AM showers; Season’s last 70? 1″ rains possible by Thursday

AM showers & possible thunder today

-Latest Twin Cities radar loop

70s likely Tuesday PM for southern Minnesota including the metro

Last 70? Tuesday will likely be the last shot at 70F for 2013

.50″ to 1″ rainfall possible Thursday…looking better for some meaningful rain

64F High temp Monday at MSP Airport

+9F vs. average for October 22nd

How to fix a weather satellite in orbit NOAA fixes GOES 13 – details below

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Tuesday warm front: Season’s last 70F?

I know…it’s hard to imagine.

But if you consider we hit 70F on March 14th (73F) for the 1st time in 2012…with 70 again likely on October 23rd it’s hard to mourn the potential loss of 70s until spring 2013 too much.

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Image: NOAA

At 224 days, this may be the longest stretch of 70 to 70 degree warmth in the metro on record. 7+ months of 70 degree warmth in Minnesota? That’s pretty crazy…and feels more like Kansas City or St. Louis.

Rare & “meaningful” rain on the way?

It’s nice to see multiple forecast models agreeing on a potential rainmaker for rain starved Minnesota.

After months of drought, gun-shy meteorologists are just waiting for the next potential storm to evaporate and vanish from the weather maps.

This one still looks pretty good.

Monday’s low pressure wave dumped significant rainfall across Iowa and Wisconsin.

Wave #2 arrives Wednesday and Thursday, and should deliver widespread rain.

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Source: NOAA/HPC

The GFS & NAM are cranking out as much as 1″ of rainfall potential for the Twin Cities and much of central Minnesota by Thursday evening.

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Source: NOAA/ISU

That would be a blessing in this drought plagued year we call 2012.

Stay tuned.

Big League cold front Thursday:

As the rain falls Thursday, so will temperatures.

Temps should fall through the 40s, and this weekend looks shockingly cold after 70s in recent days.

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Source: Iowa State University

Saturday looks like the coldest of the bunch with lows in the 20s and highs struggling to reach the upper 30s.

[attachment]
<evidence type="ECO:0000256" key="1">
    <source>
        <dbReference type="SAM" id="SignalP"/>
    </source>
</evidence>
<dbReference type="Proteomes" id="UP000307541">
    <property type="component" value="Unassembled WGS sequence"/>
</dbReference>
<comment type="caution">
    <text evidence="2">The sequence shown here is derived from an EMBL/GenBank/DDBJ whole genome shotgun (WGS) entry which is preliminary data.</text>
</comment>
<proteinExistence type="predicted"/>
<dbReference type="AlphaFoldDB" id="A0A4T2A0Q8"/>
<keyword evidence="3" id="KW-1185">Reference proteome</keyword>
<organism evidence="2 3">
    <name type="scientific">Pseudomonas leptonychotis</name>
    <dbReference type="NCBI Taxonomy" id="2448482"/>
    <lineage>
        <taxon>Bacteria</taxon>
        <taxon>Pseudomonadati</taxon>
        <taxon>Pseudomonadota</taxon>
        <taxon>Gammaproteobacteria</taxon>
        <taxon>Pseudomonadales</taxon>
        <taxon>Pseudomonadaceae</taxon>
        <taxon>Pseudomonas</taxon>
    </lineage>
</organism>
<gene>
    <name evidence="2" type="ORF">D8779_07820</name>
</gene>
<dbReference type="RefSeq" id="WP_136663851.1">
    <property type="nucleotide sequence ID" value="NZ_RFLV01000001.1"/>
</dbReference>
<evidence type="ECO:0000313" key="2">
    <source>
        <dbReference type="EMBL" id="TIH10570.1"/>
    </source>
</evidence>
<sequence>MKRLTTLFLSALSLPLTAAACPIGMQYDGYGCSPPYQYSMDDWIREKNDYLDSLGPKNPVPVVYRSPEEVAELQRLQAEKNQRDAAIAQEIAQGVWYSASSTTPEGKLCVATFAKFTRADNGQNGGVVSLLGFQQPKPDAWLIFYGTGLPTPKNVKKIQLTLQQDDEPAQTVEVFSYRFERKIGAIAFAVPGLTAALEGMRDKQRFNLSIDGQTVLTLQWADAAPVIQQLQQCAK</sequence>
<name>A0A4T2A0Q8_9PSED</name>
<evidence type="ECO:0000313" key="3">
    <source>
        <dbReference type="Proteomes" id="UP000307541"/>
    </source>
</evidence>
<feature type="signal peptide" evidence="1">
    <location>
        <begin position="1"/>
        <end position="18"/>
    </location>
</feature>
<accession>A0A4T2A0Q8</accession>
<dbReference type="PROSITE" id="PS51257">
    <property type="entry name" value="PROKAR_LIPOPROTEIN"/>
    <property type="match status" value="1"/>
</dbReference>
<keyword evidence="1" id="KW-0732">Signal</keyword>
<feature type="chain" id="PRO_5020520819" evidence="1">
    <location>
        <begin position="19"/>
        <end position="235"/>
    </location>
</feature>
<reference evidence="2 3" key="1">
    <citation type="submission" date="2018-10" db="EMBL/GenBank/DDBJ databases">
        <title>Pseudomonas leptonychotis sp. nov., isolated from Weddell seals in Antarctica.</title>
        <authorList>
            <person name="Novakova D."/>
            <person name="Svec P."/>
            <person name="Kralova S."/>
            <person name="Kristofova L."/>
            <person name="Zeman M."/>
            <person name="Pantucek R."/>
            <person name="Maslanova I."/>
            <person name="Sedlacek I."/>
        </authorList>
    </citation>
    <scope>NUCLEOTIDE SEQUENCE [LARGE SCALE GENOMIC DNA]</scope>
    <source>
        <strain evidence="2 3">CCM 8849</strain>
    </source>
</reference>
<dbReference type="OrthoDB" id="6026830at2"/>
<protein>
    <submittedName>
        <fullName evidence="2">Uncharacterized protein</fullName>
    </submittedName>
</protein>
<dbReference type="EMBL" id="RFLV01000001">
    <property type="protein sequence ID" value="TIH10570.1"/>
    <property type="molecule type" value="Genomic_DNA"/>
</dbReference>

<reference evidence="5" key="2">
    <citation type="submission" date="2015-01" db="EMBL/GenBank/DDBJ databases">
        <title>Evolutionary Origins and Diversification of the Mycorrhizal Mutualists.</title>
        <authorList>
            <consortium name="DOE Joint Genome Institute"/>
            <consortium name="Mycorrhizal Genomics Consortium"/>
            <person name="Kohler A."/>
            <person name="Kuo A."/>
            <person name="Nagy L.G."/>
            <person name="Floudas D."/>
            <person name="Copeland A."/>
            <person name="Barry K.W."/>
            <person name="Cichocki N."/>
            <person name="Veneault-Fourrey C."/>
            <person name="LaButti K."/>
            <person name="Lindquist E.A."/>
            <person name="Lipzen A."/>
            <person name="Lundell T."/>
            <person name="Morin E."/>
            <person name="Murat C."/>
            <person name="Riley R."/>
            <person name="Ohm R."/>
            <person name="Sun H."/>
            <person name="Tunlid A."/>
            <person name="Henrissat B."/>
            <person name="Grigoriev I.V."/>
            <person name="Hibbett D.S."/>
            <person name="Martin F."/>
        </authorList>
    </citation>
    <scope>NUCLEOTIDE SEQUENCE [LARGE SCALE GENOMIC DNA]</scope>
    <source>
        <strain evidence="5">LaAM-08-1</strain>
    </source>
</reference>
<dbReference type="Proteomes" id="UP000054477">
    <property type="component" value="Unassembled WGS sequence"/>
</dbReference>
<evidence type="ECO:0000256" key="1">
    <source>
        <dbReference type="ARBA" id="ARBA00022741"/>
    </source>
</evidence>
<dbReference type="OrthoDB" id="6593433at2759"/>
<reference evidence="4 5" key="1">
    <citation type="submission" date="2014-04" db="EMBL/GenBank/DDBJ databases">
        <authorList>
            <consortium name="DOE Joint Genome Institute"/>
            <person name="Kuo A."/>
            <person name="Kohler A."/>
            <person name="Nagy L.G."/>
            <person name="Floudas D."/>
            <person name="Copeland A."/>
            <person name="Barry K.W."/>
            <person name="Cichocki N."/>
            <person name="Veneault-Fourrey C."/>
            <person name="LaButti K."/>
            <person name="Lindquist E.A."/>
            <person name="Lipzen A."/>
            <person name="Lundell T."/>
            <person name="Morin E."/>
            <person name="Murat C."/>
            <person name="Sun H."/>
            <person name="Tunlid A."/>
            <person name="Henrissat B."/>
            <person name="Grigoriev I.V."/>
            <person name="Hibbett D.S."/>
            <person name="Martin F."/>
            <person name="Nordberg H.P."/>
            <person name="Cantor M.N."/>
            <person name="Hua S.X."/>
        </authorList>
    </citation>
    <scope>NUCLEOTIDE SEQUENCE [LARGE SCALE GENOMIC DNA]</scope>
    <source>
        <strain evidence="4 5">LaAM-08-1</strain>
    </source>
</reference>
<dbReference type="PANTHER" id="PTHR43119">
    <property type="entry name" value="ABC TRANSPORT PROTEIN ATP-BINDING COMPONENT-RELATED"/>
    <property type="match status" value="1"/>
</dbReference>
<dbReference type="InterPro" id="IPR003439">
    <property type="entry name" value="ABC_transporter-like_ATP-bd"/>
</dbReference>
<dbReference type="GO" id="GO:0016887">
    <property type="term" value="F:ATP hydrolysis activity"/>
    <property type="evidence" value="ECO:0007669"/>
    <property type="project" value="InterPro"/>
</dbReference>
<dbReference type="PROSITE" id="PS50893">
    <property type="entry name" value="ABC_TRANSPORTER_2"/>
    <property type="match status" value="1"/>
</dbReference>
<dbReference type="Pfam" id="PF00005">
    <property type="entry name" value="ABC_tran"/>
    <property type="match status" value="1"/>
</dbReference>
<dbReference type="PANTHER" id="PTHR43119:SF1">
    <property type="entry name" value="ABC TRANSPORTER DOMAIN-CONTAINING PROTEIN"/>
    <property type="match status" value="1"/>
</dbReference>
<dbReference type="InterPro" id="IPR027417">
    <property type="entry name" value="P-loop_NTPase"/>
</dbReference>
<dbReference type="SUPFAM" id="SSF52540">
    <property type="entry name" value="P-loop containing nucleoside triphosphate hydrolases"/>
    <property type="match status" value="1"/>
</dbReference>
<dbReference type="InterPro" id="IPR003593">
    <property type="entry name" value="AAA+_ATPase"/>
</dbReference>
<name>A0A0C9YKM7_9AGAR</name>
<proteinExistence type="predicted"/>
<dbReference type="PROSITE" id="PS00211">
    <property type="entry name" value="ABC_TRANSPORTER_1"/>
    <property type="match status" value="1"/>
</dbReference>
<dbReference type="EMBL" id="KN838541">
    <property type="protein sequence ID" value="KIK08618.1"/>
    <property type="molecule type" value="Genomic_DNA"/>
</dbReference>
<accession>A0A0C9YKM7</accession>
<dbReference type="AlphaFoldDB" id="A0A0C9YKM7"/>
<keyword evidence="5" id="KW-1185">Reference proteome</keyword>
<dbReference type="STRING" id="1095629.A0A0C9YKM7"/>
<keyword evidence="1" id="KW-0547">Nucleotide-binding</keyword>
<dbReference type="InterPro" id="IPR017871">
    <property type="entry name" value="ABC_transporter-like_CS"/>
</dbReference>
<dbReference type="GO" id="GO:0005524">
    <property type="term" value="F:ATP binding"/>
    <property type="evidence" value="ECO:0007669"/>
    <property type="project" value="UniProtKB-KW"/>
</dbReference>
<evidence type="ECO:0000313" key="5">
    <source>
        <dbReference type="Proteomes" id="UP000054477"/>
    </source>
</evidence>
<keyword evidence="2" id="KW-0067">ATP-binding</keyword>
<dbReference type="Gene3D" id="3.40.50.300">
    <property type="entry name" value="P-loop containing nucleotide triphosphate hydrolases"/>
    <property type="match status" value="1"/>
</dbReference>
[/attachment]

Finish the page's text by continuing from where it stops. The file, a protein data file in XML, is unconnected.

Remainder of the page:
Sunday night surprise?

Okay, it technically wouldn’t be a surprise if I’m taking about it the previous Monday. But it still might be a shock to the system.

The GFS is hinting at the potential for accumulating s…s…sn-ow Sunday night into Monday morning in southern Minnesota…and possibly the metro.

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Source: NOAA/IPS Meteostar

It’s way early to be confident, and the GFS is notoriously error prone that far out. But the overall pattern I see does suggest the air will be cold enough for snow, and if an upper air disturbance passes overhead…it may not be farfetched.

Could the metro see our 1st inch of snow by next Monday October 29th?

Again…stay tuned.

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NOAA fixes GOES 13 “on the fly”

“Lock on the tractor beam Scotty”

This would be cool science fiction if it wasn’t real.

Adjustments are made to orbiting satellites all the time, but it’s pretty cool o\how NOAA and engineers from Boeing & ITT fixed “GOES East” as it hovered 22,300 miles up.

It should be up and running again Thursday.

Details from NOAA:

The GOES-13 spacecraft, which had its sounder and imager instruments taken out of service because of technical trouble in late September, will return to full operations on Thursday as NOAA’s GOES East satellite, NOAA officials said today.

The trouble stemmed from a motor vibration, which caused a lubricant buildup that obstructed the spinning motion of the filter wheel in the sounder. A team of engineers from NOAA, Boeing and ITT suppressed the vibration, the filter wheel restarted and is running smoothly, with improved performance.

NOAA turned off the two instruments on September 23, and immediately configured GOES-15, the West Coast satellite, to provide additional coverage of the eastern United States and part of the Atlantic Ocean. Within a few hours, NOAA activated its on-orbit spare satellite, GOES-14, for full service.

And as a team of engineers from NOAA, Boeing and ITT continued to pinpoint the cause of the problem, NOAA began moving GOES-14 towards the position where GOES-13 was situated. GOES-14 will return to its earlier status as the on-orbit spare, NOAA officials said.


  • Christopher Hughes

    A stretch of 224 days between the first 70 and last 70 is unusual, but not nearly a record. The record since 1900 is 240 days in 2000. Other years of note are 1999 (228 days), 1938 (226 days), and 1966 (224 days). The shortest stretch was 1995 (155 days). Of course, a 70 after November 8 is not out of the question this year.